It probably also put the thought in the minds of jurors that, do we want to put this guy in prison and he might be getting out in a few years?
In the Luetgert case, there was some outrage that if you were going to convict a person of this crime, you have to sentence him to death. Some people thought that they sentenced him to life in prison because, what if his wife is still alive? There were all these stories coming out at the time of the trial where people thought they had seen Mrs. Luetgert.
So there was the thought, what if we hang him and a year later, Mrs. Luetgert shows up?
None of the jurors ever came right out and said it, but it’s possible that that doubt played some role in the decision not to sentence him to death.
Luetgert’s case got national media attention which Painter’s did not. Was it a milestone for that kind of treatment? What was the media landscape for crime reporting at the time?
There were a few other cases during that era, so it’s hard for me to say that this was the first. But it was certainly an early example of a sort of 19th century equivalent of what we experience with, for instance, the O.J. Simpson trial.
Newspapers covered it in great depth. In Chicago they had a dozen newspapers at the time; they would print page after page of transcripts and reports — far more detailed than anything you see in trial coverage in newspapers now.
It actually looks like a lot of newspapers around the country did what we today call news aggregating. We complain about sites like the Huffington Post … well, a 19th century newspaper in a small town in Iowa would just publish a huge long excerpt of a story from a Chicago newspaper. And sometimes they would credit it and sometimes they wouldn’t.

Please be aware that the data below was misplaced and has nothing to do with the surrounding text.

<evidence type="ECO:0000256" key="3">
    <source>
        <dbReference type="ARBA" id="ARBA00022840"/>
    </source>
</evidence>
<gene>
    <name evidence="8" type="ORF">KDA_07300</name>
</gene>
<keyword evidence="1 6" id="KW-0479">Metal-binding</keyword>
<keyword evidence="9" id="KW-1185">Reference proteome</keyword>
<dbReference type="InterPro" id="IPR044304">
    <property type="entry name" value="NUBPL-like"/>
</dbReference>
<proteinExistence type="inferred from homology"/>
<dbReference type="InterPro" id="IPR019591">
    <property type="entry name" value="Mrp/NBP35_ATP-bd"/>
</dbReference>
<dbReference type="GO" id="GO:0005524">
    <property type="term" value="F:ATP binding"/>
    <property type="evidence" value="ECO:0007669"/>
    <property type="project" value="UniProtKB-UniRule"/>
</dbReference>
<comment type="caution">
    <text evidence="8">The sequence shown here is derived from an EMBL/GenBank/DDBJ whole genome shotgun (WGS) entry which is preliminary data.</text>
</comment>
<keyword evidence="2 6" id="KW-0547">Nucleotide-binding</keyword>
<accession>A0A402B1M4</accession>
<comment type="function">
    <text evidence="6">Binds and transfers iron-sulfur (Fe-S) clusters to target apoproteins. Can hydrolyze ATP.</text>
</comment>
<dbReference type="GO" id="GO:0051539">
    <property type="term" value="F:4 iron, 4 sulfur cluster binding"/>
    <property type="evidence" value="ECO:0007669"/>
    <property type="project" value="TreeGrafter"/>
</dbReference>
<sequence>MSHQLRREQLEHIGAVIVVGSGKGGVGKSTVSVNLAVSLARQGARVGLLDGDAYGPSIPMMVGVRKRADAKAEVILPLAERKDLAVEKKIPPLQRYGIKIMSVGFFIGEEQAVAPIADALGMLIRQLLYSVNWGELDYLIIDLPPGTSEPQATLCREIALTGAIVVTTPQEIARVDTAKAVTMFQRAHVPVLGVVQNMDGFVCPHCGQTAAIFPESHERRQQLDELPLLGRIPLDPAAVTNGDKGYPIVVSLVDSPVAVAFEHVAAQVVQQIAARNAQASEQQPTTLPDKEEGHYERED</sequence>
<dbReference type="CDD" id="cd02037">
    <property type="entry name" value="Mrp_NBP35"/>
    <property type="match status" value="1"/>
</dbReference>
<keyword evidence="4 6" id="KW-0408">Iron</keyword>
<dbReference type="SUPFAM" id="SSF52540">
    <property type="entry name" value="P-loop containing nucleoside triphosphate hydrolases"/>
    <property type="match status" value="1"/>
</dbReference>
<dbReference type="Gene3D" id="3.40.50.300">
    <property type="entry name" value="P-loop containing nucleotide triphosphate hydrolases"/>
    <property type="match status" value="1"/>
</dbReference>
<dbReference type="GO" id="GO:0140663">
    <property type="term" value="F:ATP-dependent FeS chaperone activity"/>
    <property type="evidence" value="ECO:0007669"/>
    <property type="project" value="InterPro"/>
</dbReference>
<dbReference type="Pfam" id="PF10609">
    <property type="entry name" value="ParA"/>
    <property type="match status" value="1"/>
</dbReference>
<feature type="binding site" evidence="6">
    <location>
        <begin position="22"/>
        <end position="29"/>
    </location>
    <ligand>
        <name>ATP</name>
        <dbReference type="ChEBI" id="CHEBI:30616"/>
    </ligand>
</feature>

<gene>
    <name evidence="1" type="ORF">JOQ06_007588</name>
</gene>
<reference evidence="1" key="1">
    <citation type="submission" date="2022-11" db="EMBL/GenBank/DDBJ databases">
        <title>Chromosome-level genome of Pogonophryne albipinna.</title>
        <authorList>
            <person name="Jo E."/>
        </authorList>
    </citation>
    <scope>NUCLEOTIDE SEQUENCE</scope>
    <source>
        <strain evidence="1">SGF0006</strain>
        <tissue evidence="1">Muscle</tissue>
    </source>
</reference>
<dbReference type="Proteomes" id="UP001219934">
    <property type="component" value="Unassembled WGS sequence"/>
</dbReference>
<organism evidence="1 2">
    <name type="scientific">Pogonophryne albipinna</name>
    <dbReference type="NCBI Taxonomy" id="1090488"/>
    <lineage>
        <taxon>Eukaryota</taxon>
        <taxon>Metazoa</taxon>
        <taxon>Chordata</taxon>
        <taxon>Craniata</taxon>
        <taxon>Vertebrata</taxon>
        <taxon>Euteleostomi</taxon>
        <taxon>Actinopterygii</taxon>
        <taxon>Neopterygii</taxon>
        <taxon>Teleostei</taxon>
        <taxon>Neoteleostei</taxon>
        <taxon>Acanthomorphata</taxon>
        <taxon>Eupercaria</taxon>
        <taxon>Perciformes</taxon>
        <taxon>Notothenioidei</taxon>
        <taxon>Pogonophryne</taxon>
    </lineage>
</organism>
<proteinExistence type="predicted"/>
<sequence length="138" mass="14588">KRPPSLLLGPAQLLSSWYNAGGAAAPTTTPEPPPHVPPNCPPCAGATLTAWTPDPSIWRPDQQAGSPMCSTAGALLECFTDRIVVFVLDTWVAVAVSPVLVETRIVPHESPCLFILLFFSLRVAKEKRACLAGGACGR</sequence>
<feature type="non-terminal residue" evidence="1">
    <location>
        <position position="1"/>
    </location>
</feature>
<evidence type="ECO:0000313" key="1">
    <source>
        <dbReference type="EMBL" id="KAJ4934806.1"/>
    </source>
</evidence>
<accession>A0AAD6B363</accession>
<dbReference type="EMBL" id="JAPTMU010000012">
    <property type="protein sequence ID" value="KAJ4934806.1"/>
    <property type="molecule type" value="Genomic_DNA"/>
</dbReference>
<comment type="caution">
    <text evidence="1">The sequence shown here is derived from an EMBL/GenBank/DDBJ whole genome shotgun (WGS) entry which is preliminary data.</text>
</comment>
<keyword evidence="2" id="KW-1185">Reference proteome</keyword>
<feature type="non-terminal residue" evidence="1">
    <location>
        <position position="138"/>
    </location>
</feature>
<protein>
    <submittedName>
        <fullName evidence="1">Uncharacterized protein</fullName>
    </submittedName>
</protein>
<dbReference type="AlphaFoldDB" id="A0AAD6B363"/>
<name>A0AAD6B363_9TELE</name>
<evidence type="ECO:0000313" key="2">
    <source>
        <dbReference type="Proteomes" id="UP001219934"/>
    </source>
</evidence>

Compared to present-day one- and two-paper cities, that’s still quite a difference.
There’s a lot of media out there now. If you look on the web, blogs, news aggregator sites, TV and radio. We still have a lot of media coverage now, it’s just spread out into a lot of different channels.
I was frankly shocked when I was researching how detailed some of the articles were. It helped me as a researcher. Interestingly, the readership included a lot of people who were not necessarily well-educated, yet newspapers wouldn’t hesitate to run page after page of transcripts. Nowadays, I think you’d have an editor saying, “give me 10 inches.”
Having written the book on the case, do you think Luetgert was rightly convicted?
I believe so. More than the forensic testimony, Adolph Luetgert’s behavior after his wife disappeared sort of points to a guilty conscience. He feared that certain people would go to the police and he either offered them jobs or threatened them.
Though this is precisely the sort of fuzzy circumstantial evidence those 19th century juries were acting on.
That’s absolutely true. In some of these cases you look at, what’s the difference between a man acting suspicious and an innocent man being wrongfully accused? There’s some overlap there.